Rockit 8 Bit Synth Kit Update: We wrote about progress on the Rockit 8-Bit Synth Kit just four days ago – but the project has made tremendous progress, since then, towards getting fully funded.
To recap – self-professed ‘big nerd’ Matt Heins is using Kickstarter – a web-based fundraising platform – to raise the money needed to develop a new DIY synth kit, the Rockit synthesizer.
When we reported on the project last week, he had $1,200 pledged towards the project’s $10,000 fundraising goal. Four days later, backers have pledged $5,549.
Cause and effect? You make the call!
Heins has an August 27th target date for funding the project. At this rate, though, he could have it funded by the end of the week.
If you’re interested in the Rockit 8 Bit Synth, check out Heins’ Kickstarter site.
- Fully Open Source Hardware and Well-Commented C Software Design
- Digital Analog Hybrid Circuitry
- 2 Digital Oscillators with 16 waveshapes, updateable to more
- 2 Low Frequency Modulation Oscillators with 10 destinations
- Innovative Digitally-Controlled Analog Filter with Low-Pass, Band-Pass, and High-Pass with Envelope Control and External Audio Input
- Analog Voltage-Controlled Amplifier with Envelope Control
- Drone/Loop Mode for Playing by Itself
- 19 Knobs to Twiddle and 8 Switches
- Full MIDI Input and Output
- Sound Patch Save and Recall
What’s in the Kit:
The Rockit kit Includes the circuit board and all the electronic components necessary to build the synth, along with a wall wart power supply. The kit requires soldering, but assembled kits will also be available.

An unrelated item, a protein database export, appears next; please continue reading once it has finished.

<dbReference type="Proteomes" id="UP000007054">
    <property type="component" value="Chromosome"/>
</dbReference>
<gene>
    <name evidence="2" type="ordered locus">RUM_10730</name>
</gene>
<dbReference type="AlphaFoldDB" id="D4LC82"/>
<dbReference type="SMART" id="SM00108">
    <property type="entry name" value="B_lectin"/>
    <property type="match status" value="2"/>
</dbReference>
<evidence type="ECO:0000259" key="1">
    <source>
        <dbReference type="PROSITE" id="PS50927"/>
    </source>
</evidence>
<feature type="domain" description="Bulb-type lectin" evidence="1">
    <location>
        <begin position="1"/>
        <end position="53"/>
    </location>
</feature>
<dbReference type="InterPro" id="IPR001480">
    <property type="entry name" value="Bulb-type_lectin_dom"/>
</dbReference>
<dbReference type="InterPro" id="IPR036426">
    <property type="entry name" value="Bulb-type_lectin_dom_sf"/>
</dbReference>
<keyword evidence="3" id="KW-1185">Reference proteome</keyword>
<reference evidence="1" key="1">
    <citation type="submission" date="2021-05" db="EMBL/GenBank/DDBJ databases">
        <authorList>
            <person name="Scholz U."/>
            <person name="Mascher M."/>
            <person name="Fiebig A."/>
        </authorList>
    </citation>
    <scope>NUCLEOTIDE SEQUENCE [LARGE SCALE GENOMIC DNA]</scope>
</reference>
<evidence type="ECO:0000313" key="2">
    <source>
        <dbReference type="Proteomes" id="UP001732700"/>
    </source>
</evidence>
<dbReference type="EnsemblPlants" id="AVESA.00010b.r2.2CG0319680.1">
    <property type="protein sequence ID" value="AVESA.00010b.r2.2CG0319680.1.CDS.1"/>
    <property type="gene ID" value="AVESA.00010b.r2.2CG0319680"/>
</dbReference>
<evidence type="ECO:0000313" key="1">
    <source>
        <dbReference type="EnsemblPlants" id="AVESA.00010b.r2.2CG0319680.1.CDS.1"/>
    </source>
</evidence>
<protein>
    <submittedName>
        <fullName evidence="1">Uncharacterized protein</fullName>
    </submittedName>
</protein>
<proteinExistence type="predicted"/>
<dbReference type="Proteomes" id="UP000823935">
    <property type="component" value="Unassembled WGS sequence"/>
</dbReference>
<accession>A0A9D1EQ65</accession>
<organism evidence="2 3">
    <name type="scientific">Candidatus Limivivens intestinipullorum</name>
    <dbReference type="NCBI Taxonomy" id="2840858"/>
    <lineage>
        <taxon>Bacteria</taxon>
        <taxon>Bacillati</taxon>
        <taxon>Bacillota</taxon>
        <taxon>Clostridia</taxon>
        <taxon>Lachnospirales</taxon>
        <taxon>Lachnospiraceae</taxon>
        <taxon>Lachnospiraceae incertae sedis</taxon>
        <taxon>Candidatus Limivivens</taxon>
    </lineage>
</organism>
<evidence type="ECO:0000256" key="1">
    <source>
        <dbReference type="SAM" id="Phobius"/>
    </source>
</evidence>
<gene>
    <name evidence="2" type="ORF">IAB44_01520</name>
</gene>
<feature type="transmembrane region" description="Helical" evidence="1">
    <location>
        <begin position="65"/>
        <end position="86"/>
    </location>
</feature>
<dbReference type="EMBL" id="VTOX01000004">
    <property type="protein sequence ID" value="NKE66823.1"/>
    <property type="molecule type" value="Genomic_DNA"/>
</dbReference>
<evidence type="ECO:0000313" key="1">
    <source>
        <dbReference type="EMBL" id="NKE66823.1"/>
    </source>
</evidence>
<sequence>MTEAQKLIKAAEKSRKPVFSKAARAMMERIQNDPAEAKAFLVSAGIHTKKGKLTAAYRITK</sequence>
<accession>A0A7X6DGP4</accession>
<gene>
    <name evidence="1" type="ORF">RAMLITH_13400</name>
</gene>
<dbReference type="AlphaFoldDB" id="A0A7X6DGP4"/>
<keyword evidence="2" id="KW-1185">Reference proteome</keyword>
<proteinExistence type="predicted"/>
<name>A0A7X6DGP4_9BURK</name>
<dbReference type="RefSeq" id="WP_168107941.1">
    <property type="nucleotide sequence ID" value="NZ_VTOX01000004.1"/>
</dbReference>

Update: It’s 75% funded:
Watching the backers roll in gives me a sense of obligation to deliver the best possible design that I can. So, I’ve continued working on it. I’ve been tuning the hardware to maximize the signal to noise ratio and may make on last hardware change to substantially reduce noise. I’m working on expanding the sonic offerings by working on the wavetables and their playback. I’ve found bugs in the filter envelope and fine tuned the timing of the filter envelope and the adsr envelope.
I’ve still got some work to do. I’m still working on the case. I’ve got to make a CAD drawing of the location of the holes in the front of the unit along with the silkscreening in order to get a full quote. Honestly, as an electrical guy, I always find a way not to work on the mechanical details. I’m still putting in many, many hours, on top of the hundreds of hours that I’ve already put into this design.
A wise engineer I know says, “At some point, the sales guy has to shoot the engineer.” I could continue to work on this design forever, always refining and tuning, improving and tinkering, but at some point, I’ve got to call it done.
That’s what this Kickstarter project is all about, giving this thing some finality. I’m really excited to see what you do with it when you get it. I think it’ll just get better and better.